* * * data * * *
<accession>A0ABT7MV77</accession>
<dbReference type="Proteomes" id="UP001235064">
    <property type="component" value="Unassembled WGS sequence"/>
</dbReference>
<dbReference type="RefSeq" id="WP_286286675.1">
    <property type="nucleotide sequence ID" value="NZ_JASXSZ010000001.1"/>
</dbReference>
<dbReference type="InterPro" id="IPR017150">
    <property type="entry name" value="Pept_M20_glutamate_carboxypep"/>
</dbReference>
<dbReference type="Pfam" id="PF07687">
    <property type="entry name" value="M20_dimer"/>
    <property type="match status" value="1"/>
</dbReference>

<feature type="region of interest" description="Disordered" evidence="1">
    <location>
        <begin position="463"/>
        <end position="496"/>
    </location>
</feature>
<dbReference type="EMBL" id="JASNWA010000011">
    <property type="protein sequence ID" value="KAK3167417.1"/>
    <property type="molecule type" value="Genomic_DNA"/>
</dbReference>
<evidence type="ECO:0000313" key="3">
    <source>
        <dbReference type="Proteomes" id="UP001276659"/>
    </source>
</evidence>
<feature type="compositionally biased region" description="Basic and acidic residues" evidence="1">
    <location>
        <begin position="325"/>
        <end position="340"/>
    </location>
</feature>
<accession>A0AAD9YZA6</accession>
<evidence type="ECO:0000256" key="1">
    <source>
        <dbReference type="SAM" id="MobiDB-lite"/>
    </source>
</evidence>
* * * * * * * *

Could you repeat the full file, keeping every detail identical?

<accession>A0ABT7MV77</accession>
<dbReference type="Proteomes" id="UP001235064">
    <property type="component" value="Unassembled WGS sequence"/>
</dbReference>
<dbReference type="RefSeq" id="WP_286286675.1">
    <property type="nucleotide sequence ID" value="NZ_JASXSZ010000001.1"/>
</dbReference>
<dbReference type="InterPro" id="IPR017150">
    <property type="entry name" value="Pept_M20_glutamate_carboxypep"/>
</dbReference>
<dbReference type="Pfam" id="PF07687">
    <property type="entry name" value="M20_dimer"/>
    <property type="match status" value="1"/>
</dbReference>

<feature type="region of interest" description="Disordered" evidence="1">
    <location>
        <begin position="463"/>
        <end position="496"/>
    </location>
</feature>
<dbReference type="EMBL" id="JASNWA010000011">
    <property type="protein sequence ID" value="KAK3167417.1"/>
    <property type="molecule type" value="Genomic_DNA"/>
</dbReference>
<evidence type="ECO:0000313" key="3">
    <source>
        <dbReference type="Proteomes" id="UP001276659"/>
    </source>
</evidence>
<feature type="compositionally biased region" description="Basic and acidic residues" evidence="1">
    <location>
        <begin position="325"/>
        <end position="340"/>
    </location>
</feature>
<accession>A0AAD9YZA6</accession>
<evidence type="ECO:0000256" key="1">
    <source>
        <dbReference type="SAM" id="MobiDB-lite"/>
    </source>
</evidence>